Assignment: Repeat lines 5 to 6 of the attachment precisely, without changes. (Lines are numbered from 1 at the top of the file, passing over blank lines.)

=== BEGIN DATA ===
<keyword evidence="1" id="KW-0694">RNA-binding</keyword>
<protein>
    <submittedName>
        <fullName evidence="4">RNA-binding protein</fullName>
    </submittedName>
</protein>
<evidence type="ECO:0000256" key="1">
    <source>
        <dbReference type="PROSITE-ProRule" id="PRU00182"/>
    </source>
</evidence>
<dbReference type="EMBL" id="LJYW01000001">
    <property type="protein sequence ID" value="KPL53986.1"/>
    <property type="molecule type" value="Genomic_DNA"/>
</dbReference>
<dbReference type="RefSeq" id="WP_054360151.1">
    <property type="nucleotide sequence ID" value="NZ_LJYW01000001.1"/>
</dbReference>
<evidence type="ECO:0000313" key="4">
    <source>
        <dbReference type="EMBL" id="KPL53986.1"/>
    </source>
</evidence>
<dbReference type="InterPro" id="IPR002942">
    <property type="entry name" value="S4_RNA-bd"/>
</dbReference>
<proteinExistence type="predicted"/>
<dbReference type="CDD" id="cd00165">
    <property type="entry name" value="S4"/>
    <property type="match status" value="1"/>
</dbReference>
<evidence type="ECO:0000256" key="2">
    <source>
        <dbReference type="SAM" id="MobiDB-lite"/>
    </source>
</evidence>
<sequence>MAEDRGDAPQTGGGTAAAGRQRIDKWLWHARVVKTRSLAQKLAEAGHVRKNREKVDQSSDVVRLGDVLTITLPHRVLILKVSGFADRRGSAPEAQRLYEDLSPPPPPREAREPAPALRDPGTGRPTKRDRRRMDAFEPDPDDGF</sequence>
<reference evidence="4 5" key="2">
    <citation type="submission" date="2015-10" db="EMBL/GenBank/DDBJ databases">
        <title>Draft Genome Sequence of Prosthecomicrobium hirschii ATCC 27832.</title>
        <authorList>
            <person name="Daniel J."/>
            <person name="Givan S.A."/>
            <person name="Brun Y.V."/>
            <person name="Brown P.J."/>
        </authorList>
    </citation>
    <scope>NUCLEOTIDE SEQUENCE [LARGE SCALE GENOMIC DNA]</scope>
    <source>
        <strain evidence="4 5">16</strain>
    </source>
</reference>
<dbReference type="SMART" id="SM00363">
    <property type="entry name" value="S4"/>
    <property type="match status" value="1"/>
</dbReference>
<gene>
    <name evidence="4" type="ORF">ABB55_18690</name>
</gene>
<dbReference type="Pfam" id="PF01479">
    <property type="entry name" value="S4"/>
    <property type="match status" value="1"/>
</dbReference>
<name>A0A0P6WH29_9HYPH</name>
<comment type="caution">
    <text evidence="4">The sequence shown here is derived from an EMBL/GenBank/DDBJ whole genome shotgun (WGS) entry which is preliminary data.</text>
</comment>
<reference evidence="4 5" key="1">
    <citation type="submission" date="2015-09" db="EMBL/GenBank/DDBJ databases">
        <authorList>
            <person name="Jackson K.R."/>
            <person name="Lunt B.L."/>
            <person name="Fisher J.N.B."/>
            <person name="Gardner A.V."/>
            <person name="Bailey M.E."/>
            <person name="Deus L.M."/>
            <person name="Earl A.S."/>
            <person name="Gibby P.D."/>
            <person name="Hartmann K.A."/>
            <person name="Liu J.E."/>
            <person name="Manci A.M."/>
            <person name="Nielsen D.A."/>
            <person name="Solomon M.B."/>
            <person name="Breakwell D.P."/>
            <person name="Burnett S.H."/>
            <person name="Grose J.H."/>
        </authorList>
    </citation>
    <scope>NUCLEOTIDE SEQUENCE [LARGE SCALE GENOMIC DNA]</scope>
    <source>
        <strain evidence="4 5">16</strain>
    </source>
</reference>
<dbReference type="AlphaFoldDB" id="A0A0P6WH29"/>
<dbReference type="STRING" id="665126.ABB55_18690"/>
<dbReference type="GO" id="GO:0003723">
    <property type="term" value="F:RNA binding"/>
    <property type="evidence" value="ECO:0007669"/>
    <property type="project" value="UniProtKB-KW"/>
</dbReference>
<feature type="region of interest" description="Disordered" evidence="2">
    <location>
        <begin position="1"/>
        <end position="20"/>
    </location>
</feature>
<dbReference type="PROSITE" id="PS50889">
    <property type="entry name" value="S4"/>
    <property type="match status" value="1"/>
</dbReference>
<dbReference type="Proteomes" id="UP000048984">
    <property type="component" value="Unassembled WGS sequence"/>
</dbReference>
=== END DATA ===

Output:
    </submittedName>
</protein>